A new method of growing rice is now spreading in many rice-producing countries. It is called the System of Rice Intensification (SRI). The method was initially developed in Madagascar by a Jesuit agriculturist, Fr. Henri de Laulanie and continues to be refined by thousands of researchers and farmers all over the world.
In the Philippines, the promotion of SRI is being undertaken by SRI-Pilipinas, a consorium of NGOs which I coordinate. We have already conducted one-day trainings in at least 47 provinces in the Philippines. Now, we want to do trainings in every rice-producing municipality in the country. We need at least P10,000 (around $200) per one-day training, and hope to gather donations from Filipinos abroad who may want to sponsor a training in their municipality. If you are interested in donating, please contact me privately (email@example.com).
SRI involves a few simple but major changes in farmers’ methods. Not expensive, but challenging because it involves a major change in mindset.
- Farmers are used to transplanting 3-week old rice seedlings or older. Under SRI, 8- to 12-day old seedlings are transplanted.
- Farmers are used to flooding their fields. Under SRI, anything longer than a 3-day flooding is avoided. Wetting the soil, or intermittent flooding and drying, is instead encouraged.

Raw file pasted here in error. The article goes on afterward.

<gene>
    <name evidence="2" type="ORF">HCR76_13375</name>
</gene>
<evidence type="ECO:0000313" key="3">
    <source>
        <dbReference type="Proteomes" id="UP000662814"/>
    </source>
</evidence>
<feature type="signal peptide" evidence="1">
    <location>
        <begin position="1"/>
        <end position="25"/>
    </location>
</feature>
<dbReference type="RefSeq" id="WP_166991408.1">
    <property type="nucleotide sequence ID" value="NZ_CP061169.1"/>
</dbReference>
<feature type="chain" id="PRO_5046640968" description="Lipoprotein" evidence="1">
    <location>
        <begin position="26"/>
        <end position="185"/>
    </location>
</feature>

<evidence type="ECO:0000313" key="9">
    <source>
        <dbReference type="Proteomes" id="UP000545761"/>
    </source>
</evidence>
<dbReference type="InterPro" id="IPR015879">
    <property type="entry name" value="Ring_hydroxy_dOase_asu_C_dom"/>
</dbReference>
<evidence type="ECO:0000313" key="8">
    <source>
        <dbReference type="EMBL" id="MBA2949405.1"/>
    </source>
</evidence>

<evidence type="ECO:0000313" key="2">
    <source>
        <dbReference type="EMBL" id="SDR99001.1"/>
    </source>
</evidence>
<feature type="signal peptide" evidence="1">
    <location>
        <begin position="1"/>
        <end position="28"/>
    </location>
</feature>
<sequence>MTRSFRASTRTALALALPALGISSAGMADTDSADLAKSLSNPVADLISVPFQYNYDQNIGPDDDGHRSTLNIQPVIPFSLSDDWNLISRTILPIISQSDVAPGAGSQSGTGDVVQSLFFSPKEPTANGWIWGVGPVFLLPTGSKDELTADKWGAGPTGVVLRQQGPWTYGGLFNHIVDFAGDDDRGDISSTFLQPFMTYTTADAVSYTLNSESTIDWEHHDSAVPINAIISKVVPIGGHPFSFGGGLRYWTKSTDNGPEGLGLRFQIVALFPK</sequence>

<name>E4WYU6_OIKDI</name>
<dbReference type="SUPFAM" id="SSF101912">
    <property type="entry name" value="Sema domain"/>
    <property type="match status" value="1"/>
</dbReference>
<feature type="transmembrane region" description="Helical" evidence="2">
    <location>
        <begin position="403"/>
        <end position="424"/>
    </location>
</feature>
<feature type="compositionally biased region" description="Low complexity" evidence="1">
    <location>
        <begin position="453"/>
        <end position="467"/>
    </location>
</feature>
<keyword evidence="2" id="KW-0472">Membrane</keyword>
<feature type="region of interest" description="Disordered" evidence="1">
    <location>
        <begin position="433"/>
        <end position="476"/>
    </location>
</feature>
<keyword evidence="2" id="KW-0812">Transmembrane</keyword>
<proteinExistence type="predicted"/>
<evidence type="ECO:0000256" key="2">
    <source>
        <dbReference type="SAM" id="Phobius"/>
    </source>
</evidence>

- Farmers are used to planting distances of 15 cm or closer. Under SRI, planting distances start at 25 cm and may even be greater.
- Farmers are used to planting a bunch of seedlings per hill. Under SRI, one seedling per hill is encouraged. At most two is allowed.
- Farmers are used to chemical fertilizers. Under SRI, the use of organic matter is encouraged.
- Farmers are used to herbicides. Under SRI, a mechanical weeder is used instead, not only to control weeds but also to aerate the soil.
These simple changes in practices result in a very different kind (“phenotype” is the technical term) of rice plant. The plants produce much more tillers — 20 upwards, instead of the usual 5-10 tillers per plant. The tillers produce the grain, and the more tillers, the more grain, the greater the harvest. The loss of yield from wider spacing is more than offset by the bigger gain in yield from the greater number of tillers and the greater number of grains per tiller.
For details, please download this file: System of Rice Intensification: Practices and Results in the Philippines. You can also access the SRI Homepage of the Cornell University.
The benefits are many. The increase in yield, coupled with reduced cost, means greater income for the farmer. The health benefits should not be underestimated. Agricultural chemicals poison the soil, the food that comes from it, the drinking water and the surrounding fields. The environmental benefits are also considerable. Poisons are minimized and can be avoided altogether, giving common farm organisms (like mudfish, snails, crabs, frogs, etc.) a chance to return to the farm. Less flooding means less anaerobic decomposition of organic matter, which means less methane generation and therefore less greenhouse gases. Methane is actually worse than carbon dioxide in its greenhouse effect.
A mindset change among our farmers is bound to generate many positive consequences down the road. To accomplish this, we need a lot of support.